The NCAA Board of Governors on Tuesday voted unanimously to allow student-athletes to be paid for the use of their name, image and likeness.
But is this the right decision?
Association Publisher Chris Rhoades and Managing Editor Leeanna Ellis debate.
Ellis: This will ruin college sports
For years, sports pundits across the country have debated the issue of paying college athletes. Should these student-athletes, whom universities, TV networks and companies are making millions of dollars off of, be paid to play?
My argument has always been that they already are. They are receiving a free education in exchange for playing on the football, basketball, track or even the rowing teams. An education, which by the way, costs thousands of dollars for the average student. They also receive stipends for food and clothing.
On Tuesday, the NCAA Board of Governors voted unanimously to allow student-athletes to be paid for the use of their name, image and likeness.
“We must embrace change to provide the best possible experience for college athletes,” said Michael Drake, chair of the board for the NCAA, which governs major college athletics.
The ruling came after California passed a Fair Pay to Play Act, which would go into effect in 2023. Other states were also looking at possible legislation. The California law would allow athletes to sign endorsement deals and licensing contracts.
To me, this is just going to ruin the game. College sports, to me, have always been pure. These are amateurs, proving themselves game after game, with the hope that they could some day make money playing professionally.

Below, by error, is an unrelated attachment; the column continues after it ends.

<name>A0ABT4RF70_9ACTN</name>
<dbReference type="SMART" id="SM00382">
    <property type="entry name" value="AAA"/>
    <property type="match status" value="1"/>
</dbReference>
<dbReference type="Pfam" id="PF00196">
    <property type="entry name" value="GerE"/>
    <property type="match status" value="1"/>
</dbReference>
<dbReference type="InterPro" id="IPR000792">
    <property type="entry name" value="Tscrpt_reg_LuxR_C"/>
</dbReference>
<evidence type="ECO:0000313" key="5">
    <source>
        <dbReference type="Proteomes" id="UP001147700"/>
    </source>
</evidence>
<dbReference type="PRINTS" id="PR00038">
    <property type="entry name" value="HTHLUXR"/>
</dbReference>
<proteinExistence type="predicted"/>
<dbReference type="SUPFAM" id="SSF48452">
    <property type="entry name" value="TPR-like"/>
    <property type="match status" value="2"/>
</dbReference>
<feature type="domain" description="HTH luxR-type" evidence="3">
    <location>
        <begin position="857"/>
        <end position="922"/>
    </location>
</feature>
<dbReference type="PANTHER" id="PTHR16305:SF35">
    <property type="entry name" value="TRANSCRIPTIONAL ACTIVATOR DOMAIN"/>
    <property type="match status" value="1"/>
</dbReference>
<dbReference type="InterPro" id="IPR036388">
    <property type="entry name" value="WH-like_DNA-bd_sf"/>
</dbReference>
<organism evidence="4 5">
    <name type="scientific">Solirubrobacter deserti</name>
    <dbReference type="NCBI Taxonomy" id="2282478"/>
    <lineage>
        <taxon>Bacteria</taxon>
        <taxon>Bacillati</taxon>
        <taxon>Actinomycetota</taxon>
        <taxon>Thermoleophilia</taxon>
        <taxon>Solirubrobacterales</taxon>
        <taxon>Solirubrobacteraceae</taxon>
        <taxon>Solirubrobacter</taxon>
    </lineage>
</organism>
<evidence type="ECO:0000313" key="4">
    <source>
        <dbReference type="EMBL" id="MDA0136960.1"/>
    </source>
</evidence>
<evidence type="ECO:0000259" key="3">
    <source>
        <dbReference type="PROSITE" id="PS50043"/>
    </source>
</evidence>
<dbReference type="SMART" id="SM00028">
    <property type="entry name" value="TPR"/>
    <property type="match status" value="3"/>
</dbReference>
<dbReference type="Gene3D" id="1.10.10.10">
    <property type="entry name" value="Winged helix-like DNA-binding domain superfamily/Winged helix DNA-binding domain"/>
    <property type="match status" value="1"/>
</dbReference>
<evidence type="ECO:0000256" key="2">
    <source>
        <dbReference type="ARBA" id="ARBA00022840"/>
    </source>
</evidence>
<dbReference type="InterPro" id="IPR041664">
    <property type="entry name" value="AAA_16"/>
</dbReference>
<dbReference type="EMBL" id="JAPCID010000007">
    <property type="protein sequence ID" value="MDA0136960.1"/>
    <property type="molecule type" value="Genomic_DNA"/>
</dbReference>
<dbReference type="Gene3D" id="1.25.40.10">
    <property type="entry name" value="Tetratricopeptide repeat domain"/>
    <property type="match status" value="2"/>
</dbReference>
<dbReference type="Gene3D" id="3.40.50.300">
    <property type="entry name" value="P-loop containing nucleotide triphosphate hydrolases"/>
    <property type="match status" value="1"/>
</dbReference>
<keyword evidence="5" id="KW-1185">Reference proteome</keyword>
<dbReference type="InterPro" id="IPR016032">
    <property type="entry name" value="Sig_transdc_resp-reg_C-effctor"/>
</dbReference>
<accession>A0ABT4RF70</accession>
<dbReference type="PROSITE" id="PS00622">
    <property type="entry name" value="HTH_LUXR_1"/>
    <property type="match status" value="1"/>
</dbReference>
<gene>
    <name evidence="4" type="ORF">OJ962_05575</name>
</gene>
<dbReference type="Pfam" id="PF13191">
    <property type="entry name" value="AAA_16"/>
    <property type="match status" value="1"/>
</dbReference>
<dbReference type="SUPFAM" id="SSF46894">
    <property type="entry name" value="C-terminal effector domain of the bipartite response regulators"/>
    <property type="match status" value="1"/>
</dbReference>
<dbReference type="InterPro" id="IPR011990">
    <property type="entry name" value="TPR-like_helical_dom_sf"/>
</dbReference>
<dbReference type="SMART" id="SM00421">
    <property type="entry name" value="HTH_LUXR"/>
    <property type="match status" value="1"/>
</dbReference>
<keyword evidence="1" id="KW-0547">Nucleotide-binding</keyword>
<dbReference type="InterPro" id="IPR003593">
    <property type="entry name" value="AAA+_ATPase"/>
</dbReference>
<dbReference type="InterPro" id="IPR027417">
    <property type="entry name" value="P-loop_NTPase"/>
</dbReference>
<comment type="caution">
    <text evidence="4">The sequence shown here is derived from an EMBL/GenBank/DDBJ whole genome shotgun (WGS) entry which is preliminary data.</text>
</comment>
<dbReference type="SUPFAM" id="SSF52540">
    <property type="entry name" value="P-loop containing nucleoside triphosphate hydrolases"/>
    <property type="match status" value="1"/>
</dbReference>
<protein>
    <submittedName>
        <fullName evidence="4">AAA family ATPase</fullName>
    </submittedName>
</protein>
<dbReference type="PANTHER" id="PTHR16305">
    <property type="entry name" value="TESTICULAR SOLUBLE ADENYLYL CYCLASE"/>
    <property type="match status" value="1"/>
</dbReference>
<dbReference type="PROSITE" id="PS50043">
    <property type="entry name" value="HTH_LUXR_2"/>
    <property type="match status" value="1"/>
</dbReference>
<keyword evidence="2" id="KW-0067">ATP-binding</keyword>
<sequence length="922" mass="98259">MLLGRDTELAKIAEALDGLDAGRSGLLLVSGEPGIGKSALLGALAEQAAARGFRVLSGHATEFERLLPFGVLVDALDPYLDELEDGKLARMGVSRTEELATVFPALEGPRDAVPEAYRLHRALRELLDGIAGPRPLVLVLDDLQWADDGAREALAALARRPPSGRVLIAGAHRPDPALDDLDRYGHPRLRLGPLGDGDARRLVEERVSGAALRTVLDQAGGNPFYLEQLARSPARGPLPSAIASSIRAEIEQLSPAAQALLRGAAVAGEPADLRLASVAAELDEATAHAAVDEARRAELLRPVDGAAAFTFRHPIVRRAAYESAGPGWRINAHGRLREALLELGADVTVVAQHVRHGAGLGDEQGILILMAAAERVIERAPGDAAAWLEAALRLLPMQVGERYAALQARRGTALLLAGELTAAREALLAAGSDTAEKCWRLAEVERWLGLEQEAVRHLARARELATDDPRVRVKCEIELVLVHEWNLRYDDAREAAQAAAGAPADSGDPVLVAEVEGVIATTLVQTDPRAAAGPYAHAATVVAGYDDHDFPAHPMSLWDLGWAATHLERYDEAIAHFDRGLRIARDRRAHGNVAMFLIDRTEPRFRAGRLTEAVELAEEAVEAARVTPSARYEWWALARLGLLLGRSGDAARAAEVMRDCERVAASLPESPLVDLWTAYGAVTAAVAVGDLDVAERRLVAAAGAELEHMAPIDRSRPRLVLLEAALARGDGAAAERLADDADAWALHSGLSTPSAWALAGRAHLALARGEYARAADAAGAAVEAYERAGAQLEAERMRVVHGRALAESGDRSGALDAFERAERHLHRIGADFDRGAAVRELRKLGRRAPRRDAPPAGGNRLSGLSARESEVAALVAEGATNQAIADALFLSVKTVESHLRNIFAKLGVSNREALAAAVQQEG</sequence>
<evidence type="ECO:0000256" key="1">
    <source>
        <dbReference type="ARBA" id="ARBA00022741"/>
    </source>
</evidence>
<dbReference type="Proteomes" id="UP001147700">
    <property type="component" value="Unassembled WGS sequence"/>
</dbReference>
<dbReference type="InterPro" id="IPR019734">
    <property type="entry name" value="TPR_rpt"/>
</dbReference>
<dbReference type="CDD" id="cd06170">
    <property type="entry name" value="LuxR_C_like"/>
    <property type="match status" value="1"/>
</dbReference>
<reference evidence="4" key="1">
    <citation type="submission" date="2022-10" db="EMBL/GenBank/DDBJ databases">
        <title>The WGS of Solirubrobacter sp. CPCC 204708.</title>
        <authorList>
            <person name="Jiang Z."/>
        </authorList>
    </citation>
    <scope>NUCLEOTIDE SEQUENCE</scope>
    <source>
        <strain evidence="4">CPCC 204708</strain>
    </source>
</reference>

What happens to that now?
This will change the game. Whether its for the better is yet to be seen. There are still a lot of questions that need to be answered, but college sports as we know it will never be the same.
Rhoades: It’s time to embrace a necessary evil
When addressing the issue of paying college athletes, I think it’s very important to note that the proposed rules allow for players to benefit financially from the use of their likeness. This is very different, in my opinion, than paying a player to play football or basketball.
It’s almost tough to really grasp the amount of revenue being generated, and profits being accumulated by so many companies from college athletes. A stud quarterback, who leads his team to a major bowl game, can mean millions to a university. Then, local apparel companies can sell a jersey with his number on it with no problem. The TV networks can use that player in their commercials to promote the game, and then sell millions of dollars of advertising around it. But, that player doesn’t see a dime. That’s really kind of crazy when you sit down and think about it.
While I do think it’s time to address the issue mentioned above, the situation is tricky. We absolutely will get to the point where these potential paychecks are used in recruiting.
“Come to Alabama, and you’ll be in the local car dealer’s promotional campaign and see a check worth $50,000.”
If I’m 18, I jump at that opportunity 10 out of 10 times. But, what I do like about paying for someone’s likeness is that it resembles real life and a free market. We’re not going to get to the point where we’re paying every athlete in every sport arbitrarily. The scholarship system is how we currently “pay” players to play a sport. This new proposed rule just allows for those earning millions for others, to share in those benefits.
At the end of the day, I like that this rule is in the hands of the NCAA, instead of individual states. If one state is paying players, and another is not, I think that could ruin college sports. If everyone is playing by the same rules, it’s going to help ensure a more even playing field among schools in every state.